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Photograph of Anne Teresa De Keersmaeker and Boris Charmatz in De Keersmaeker's "Partita 2" copyright Anne Van Aerschot and courtesy Theatre de la Ville.

Copyright 2013 Laurie Uprichard

PARIS -- The house lights dim to half. The buzz of the opening night audience at the Theatre de la Ville - Sarah Bernhardt, the primary contemporary dance venue here, starts to die down when, very suddenly, the lights black out. A woman wearing shoes with heels that click a bit walks onstage and begins to play Bach's Partita No. 2 -- gorgeously, in the dark, for about 15 minutes. The audience, here to see the Paris premiere of Anne Teresa De Keersmaeker's new setting to the music, "Partita 2," for herself and Boris Charmatz, is as quiet as a November audience in Paris can be (damp gray weather can't help but lead to some coughing). The woman stops playing suddenly in what I gauge is the middle of the third movement and walks off.

De Keersmaeker (the pioneering Belgian choreographer) and Charmatz (the somewhat upstart French choreographer now leading the National Choreographic Center, Musee de la Danse, in Rennes) enter in very low light and begin to dance a kind of signature De Keersmaeker vocabulary of delicate runs, hops, skips, and jumps in silence. She's wearing a black skirt and jacket with blue shoes that have bright orange laces; he's in a dark track suit with green trim and red sneakers. Slats lean vertically to the full height of the upstage wall and a vertical rectangle of the stage is illuminated upstage right. Seven or eight white intersecting circles are drawn in white chalk on the stage.

Charmatz takes off with a big run, then the pair skips backwards together. There's a bit of follow the leader, a bit of mirroring, and some unison. Their partnering is fairly equal; though she's much smaller, she can take his full weight on her back. He spins her in giddy circles. There's an odd duet with one standing, one lying on his/her side in which they each keep one foot touching the other's as they walk/scooch in small circles. They often, but not always, use the circles as their path.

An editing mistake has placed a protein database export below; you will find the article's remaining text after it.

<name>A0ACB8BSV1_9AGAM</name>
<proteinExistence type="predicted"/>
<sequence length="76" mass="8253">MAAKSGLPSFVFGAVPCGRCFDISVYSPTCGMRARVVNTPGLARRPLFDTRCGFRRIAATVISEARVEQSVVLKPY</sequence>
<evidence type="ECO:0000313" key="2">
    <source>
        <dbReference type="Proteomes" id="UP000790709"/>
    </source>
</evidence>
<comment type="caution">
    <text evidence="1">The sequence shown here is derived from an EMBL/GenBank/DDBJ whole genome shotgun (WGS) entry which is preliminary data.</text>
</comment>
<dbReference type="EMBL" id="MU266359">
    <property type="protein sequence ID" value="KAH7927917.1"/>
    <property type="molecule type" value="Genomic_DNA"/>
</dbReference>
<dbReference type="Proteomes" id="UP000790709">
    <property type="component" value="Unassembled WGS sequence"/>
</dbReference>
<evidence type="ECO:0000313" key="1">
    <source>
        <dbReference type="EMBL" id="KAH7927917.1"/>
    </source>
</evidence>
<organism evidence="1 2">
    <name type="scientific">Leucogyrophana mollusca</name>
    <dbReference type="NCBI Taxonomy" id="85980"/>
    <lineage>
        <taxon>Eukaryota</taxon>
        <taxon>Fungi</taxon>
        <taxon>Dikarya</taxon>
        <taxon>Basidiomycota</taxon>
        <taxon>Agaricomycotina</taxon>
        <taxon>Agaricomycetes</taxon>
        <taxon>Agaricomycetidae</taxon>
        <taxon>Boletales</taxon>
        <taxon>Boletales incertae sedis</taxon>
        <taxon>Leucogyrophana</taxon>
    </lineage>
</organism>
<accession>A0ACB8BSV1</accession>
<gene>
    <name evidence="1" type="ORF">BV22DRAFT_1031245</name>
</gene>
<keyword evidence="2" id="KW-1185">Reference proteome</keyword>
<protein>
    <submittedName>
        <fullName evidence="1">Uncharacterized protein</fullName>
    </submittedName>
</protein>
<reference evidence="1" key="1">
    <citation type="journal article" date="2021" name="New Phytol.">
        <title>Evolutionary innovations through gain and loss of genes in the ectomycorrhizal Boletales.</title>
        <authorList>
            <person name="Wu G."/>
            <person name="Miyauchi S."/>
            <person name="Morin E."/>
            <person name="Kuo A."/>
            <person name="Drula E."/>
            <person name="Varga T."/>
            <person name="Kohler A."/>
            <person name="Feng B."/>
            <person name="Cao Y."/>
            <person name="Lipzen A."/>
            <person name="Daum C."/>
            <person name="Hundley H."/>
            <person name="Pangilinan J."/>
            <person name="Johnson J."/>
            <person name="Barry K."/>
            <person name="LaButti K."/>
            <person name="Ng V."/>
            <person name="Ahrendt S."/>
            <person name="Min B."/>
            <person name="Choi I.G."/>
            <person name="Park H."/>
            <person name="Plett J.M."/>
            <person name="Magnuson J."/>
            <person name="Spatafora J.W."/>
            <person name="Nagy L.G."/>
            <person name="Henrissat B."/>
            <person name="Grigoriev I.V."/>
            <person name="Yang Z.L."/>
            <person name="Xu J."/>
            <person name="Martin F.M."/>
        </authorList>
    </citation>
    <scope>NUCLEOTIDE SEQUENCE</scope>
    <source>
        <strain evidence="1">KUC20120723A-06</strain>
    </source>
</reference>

Photograph of Anne Teresa De Keersmaeker and Boris Charmatz in De Keersmaeker's "Partita 2" copyright Herman Sorgeloos and courtesy Theatre de la Ville.

She is elegant and precise with very articulate feet. He's slightly clunkier, more athletic in his approach, but still has a clearly formed technical strength.

Slowly, you notice that the general wash of light is getting brighter and the rectangle is moving across the stage. They exit.

All three re-enter and the violinist, Amandine Byer, takes center stage and begins the Partita again. Charmatz takes off his jacket and sits upstage center, watching De Keersmaeker's subsequent solo. She walks forward and back, skips, zig-zags. I start to wonder about the musicality and begin to pay attention to whether she's on the music or countering it or ignoring it (which I can't imagine...). I finally decide it's a combination of following and countering. The effect is consonant, not dissonant, but neither is it imitative.

At the end of De Keesmaeker's solo, Charmatz gets up and goes tearing around the stage. Occasionally he crouches down as if to start a sprint at a track meet in a long lunge. There's a hint of Steve Paxton in Charmatz's dancing now. They run briefly together and continue their duet through the andante and into the allegro. Byer pauses and we see another duet section in silence before she starts again.

Motifs begin to repeat and be recognizable. There's a slow-motion walk and a bit of humming by the dancers, like Rostropovich on his recordings of the Bach cello suites. Is the whole piece repeating, perhaps forward, perhaps in rewind? I haven't been rigorous enough in my attention. I already want to see it again!

"Partita 2" is low key and informal. Tightly structured as the dance is, you still see that De Keersmaeker has left room for a bit of play with direction, speed, even steps within. You could be watching these charismatic dancers in a studio but the Theatre de la Ville stage must feel like home to her, for sure, by now, after decades of annual seasons by her company ROSAS. The three performers are all very comfortable. They are so extraordinary that they become nearly ordinary in that perfect way. It's a joy and a privilege to see De Keersmaeker and Charmatz thinking and dancing together in concert with an extraordinary musician playing a Bach masterpiece.

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